The Montgomery County Department of Transportation (MCDOT), Division of Highway Services has been selected as a 2009 Asphalt Pavement Award winner by the Maryland Asphalt Association for its work to rehabilitate the roads in the Bethesda neighborhood of Battery Park. Most of the roads were in very poor condition, and MCDOT removed and replaced deteriorated concrete sidewalks, curbs and gutters, as needed, ground off two to four inches of the roadway surface, further evaluated the road substructure for damage, patched where needed, installed geo-textile fabrics to strengthen the road base, and resurfaced the roadway with hot mix asphalt.
MCDOT worked closely with the community to keep the current configuration of streets and to minimize the impact on residents during the project. The cost for the project was $1.1 million and it was completed in December 2008.
The rehabilitation of the Battery Park neighborhood was completed under a new program County Executive Isiah Leggett began in 2008 that is taking a more systematic and comprehensive approach to maintaining the County’s transportation infrastructure. For the first time, MCDOT conducted a comprehensive evaluation of the more than 5,000 lane miles of County roads, and is using this assessment to prioritize its decisions about the types of improvements needed to maintain the County’s transportation network. To ensure that the County maintains an up-to-date assessment of road conditions, the evaluation will be conducted every two years.
Montgomery County’s Ride On bus system will change its fares the first week in March to coordinate with the introduction of a new fare structure by the Washington Metropolitan Area Transit Authority (Metro). The Ride On fare changes are designed to make transfers between Metrobus and Ride On simpler and less confusing by keeping fares for the two transit systems compatible. Changes include an increase of 10 cents per trip (from $1.25 to $1.35 for fares paid with a SmartTrip® Card and from $1.35 to $1.45 for fares paid with cash or tokens).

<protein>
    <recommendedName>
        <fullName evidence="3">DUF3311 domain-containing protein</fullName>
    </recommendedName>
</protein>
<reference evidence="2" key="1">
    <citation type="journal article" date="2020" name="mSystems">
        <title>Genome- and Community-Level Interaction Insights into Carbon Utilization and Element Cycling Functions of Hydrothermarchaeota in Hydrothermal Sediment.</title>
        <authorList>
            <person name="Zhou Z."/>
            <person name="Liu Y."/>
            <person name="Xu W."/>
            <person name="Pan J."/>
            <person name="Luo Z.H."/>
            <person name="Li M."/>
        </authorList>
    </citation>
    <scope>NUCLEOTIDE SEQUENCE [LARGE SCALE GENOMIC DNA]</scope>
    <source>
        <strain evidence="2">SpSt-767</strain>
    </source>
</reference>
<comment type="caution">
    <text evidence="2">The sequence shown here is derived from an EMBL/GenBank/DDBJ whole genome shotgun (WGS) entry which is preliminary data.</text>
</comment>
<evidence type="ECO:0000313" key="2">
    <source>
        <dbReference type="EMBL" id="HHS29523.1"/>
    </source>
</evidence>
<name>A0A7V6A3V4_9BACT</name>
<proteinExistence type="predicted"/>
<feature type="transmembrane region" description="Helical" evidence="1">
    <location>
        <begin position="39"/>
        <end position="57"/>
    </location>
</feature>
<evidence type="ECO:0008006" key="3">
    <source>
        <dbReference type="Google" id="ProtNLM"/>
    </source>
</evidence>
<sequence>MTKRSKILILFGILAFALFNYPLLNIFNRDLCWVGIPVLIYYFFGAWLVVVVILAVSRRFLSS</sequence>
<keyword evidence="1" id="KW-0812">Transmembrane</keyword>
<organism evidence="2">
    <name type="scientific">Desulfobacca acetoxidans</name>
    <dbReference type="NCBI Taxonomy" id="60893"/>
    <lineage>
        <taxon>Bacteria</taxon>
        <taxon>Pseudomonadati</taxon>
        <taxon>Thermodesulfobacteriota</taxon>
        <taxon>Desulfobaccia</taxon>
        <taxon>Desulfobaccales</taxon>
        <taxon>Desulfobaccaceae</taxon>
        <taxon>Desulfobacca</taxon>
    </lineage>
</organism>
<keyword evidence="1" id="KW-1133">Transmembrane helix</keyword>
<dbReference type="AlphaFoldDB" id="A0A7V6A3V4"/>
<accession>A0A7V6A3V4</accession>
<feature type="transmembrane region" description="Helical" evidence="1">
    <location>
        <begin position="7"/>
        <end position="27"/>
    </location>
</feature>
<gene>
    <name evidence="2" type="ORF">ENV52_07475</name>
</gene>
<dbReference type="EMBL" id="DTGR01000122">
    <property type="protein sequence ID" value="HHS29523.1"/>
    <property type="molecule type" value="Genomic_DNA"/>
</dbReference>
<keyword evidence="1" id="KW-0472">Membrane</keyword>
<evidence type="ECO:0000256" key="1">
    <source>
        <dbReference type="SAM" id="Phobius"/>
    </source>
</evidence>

Other fare changes that begin March 1 will:
Increase Metrorail to Ride On transfers from 75 cents to 85 cents.
Increase the Ride On Day Pass from $3.00 to $3.20.
Increase the Ride On express route fare for Route 70 (Milestone in Germantown to Bethesda) from $3.00 to $3.10 with a SmartTrip® Card, and from $3.10 to $3.20 for fares paid with cash or tokens.
In addition, a change to the Call and Ride program will allow low income residents to continue to purchase two books of taxi vouchers worth $60 for as little as $5.25 in March and May, and one book in April and June.
To help close the County’s projected budget gap of more than $760 million for fiscal year 2011, the elimination of some Ride On routes was proposed beginning March 1. However, additional revenues were identified, including the coordination of fare increases from Metro, so these route eliminations have been avoided for the current fiscal year that ends June 30.
For more information, go to Ride On’s website at www.RideOnBus.com or contact the Transit Information Center at 240-777-RIDE (7433).
Since Monday, February 22, residents and employees in the vicinity of the Silver Spring Transit Center site – bordered by Colesville Road, the Metro Red Line Station, Wayne Ave. and Ramsey Ave. – may have heard blasting as the County’s Department of General Services continues construction on the project. Blasting will last for four to six weeks and occur primarily between 11 a.m. and 2 p.m. The blasting will have little or no impact beyond the construction fence at the site. Traffic will not be impacted and pedestrian access should not be affected.
Those in the immediate vicinity of the site may hear a 30-second air horn five minutes before a blast occurs, and then three short horn tones five seconds before the blast explosion. Within about a minute of the blast, a 15-second all clear horn will blow once the Master Blaster verifies the completeness of the blast.
In the unlikely event that the Master Blaster determines that an area outside the project construction fence will be impacted, staff will stop pedestrians from entering the zone until the blasting is completed.
Go to the County’s website for more information about the Silver Spring Transit Center project.